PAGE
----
When Nick Temple and his Wild Card Creative Advertising team moved into their current modernist offices in Culver City, the idea was to give his 40 or so employees ample room to roam, and not feel constricted by conventional corporate confines. And with a generous 20,000 square feet, 28-foot-high ceilings and plenty of common areas, the place feels like a cross between an ultra-spacious loft and a fantasy man-cave.

Actress Lin Shaye (The Signal, Insidious 1 & 2, There's Something about Mary...) Trailer Editor Nick Temple (Edge of Tomorrow, Dawn of the Planet of the Apes, X-Men: Days of Future Past...) join us on The Matthew Aaron Show this Wednesday (6/18) as we broadcast live from Chicago starting at 5pm PT.

Murder on the Orient Express is a lesson in how to make a trailer

Murder on the Orient Express is a movie that could very easily be ruined by its trailers.


The film, based on one of Agatha Christie’s most famous novels and starring her most iconic character, Hercule Poirot, is a murder mystery. Each character is a suspect and each has a potential motive for murdering the unidentified guest. It’s up to Poirot to conduct a series of interviews over the course of his investigation, while stuck in a train with the murderer, and figure out who it was.


Murder on the Orient Express relies on the suspense that comes from the unknown. The trailer not only respects that, but plays into the motif, making every character feel just as culpable as the last.


But after watching the trailer, there’s no real hint of what has happened — beyond the death of a passenger — how it was carried out, who else may be at risk and, naturally, who the murderer is. The trailer doesn’t reveal anything beyond what it needs to and, in doing so, has created a captivating piece of film marketing.


The entire trailer is narrated by Poirot, much like Christie’s book, but it doesn’t star the detective. For those who have devoured Christie’s mysteries, this will feel familiar. Although Poirot is at the center of every mystery, he isn’t the main character. He’s a vessel for readers into the world of whatever mystery he’s investigating. The main characters are the supporting players in whatever crime has been committed and the attention rarely moves away from those strangers.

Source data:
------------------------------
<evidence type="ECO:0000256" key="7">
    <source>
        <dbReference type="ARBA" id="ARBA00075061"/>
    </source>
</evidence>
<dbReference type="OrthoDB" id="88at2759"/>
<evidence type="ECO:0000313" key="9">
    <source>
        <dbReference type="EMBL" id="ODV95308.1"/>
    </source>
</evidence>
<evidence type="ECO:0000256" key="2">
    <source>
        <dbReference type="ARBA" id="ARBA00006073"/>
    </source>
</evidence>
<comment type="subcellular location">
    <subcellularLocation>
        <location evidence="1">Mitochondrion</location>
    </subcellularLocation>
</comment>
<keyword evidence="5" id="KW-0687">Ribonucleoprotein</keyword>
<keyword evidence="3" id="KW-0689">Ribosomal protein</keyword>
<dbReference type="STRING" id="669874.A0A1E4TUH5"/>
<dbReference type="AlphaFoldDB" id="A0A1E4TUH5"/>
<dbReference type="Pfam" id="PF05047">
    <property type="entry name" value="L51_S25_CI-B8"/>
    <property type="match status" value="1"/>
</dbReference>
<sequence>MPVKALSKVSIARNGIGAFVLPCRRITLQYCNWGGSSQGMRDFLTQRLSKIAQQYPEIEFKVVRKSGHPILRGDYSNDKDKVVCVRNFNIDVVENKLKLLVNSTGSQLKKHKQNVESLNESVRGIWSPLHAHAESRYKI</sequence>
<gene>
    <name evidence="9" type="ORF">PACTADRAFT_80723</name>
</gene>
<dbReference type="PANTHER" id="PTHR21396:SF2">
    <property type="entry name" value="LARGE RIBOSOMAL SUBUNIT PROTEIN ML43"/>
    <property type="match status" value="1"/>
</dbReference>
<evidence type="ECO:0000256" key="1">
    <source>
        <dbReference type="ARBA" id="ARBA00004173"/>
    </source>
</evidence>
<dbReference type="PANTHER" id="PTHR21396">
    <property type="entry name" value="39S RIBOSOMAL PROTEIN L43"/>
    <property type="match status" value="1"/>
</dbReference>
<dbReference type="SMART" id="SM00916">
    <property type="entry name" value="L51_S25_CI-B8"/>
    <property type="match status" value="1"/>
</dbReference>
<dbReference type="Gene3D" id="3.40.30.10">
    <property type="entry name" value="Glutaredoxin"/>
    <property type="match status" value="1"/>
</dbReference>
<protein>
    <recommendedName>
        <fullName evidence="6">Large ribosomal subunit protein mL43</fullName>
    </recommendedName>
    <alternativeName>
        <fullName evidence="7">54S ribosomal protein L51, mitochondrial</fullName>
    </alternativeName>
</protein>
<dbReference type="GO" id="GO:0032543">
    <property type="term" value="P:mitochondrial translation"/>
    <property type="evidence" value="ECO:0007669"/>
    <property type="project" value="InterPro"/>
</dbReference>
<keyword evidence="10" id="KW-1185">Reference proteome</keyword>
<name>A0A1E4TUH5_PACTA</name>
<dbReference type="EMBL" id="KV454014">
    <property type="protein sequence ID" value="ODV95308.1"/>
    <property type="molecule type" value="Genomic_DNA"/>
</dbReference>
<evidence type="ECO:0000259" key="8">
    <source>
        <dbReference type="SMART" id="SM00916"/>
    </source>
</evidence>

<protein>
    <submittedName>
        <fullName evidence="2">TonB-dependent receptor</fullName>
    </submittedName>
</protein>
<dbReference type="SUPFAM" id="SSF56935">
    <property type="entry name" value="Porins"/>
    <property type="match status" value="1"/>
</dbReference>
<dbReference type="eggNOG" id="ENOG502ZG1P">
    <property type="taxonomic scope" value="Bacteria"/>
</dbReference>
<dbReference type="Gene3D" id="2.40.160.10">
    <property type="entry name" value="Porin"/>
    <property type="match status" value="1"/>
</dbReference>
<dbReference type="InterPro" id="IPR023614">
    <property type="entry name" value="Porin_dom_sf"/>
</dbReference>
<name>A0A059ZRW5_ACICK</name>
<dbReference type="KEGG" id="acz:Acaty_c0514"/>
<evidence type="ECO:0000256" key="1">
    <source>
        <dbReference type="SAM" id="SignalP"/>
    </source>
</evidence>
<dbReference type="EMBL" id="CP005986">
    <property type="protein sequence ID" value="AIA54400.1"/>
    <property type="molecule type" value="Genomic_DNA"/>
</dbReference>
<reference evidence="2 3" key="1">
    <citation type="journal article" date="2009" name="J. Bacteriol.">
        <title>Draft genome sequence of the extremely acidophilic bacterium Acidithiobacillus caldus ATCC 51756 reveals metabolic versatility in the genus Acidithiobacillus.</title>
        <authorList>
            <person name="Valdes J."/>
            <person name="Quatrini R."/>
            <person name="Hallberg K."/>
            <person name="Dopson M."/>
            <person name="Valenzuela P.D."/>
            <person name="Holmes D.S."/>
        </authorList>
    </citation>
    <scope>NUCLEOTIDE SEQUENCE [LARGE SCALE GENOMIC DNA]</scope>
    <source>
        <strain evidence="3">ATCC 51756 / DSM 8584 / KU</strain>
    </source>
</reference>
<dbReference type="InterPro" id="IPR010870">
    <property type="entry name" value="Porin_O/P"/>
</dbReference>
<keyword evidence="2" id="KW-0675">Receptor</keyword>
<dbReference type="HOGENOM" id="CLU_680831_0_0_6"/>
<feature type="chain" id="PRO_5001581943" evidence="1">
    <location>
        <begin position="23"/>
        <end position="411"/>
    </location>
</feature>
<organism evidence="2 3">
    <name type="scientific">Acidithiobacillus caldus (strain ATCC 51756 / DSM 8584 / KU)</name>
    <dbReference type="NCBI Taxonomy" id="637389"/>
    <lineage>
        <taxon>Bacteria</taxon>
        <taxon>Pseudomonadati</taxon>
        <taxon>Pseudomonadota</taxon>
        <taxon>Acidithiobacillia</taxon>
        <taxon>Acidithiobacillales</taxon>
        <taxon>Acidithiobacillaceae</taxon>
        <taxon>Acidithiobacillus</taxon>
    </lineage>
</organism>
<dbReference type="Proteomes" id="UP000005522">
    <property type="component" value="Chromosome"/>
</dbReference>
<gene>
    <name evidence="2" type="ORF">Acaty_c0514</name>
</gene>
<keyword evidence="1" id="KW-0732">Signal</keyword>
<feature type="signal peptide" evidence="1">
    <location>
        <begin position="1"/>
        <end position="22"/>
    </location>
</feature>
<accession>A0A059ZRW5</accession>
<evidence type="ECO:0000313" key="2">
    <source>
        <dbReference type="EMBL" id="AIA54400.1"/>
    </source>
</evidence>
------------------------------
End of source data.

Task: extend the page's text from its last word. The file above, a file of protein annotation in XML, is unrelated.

In the trailer for Murder on the Orient Express, Poirot isn’t revealed until the very end, when one of the passengers simply asks who he is. It’s at that point that a smiling Kenneth Branagh is revealed and we learn who the narrator is and about his purpose on the train. It’s an interesting way of introducing the man that the audience will come to rely on as the main source of information, but it’s the buildup to that reveal which is truly fantastic.


As partly seen in the GIF above, Poirot slowly moves through the main corridor of the train. As he passes each passenger, their title appears beneath them and they give a one or two line hypothesis as to what has happened. This not only introduces their character, but helps the audience understand their relationship to the murder and the victim, planting the seeds for possible evidence later on. All eyes are trained on Poirot and because the camera acts as his eyes — our view into the setting — it feels strangely intimate.


Movie trailers and the spoilers within them are becoming a big issue in the industry — with everyone from the director of Terminator: Genisys to Jurassic World’s Colin Trevorrow speaking out about it. But this trailer is a perfect example of how to tease a story, introduce the setting and sell a movie without having to reveal, well, anything.


Murder on the Orient Express will be released on Nov. 10. Hopefully future teases will keep follow in this trailer’s footsteps.

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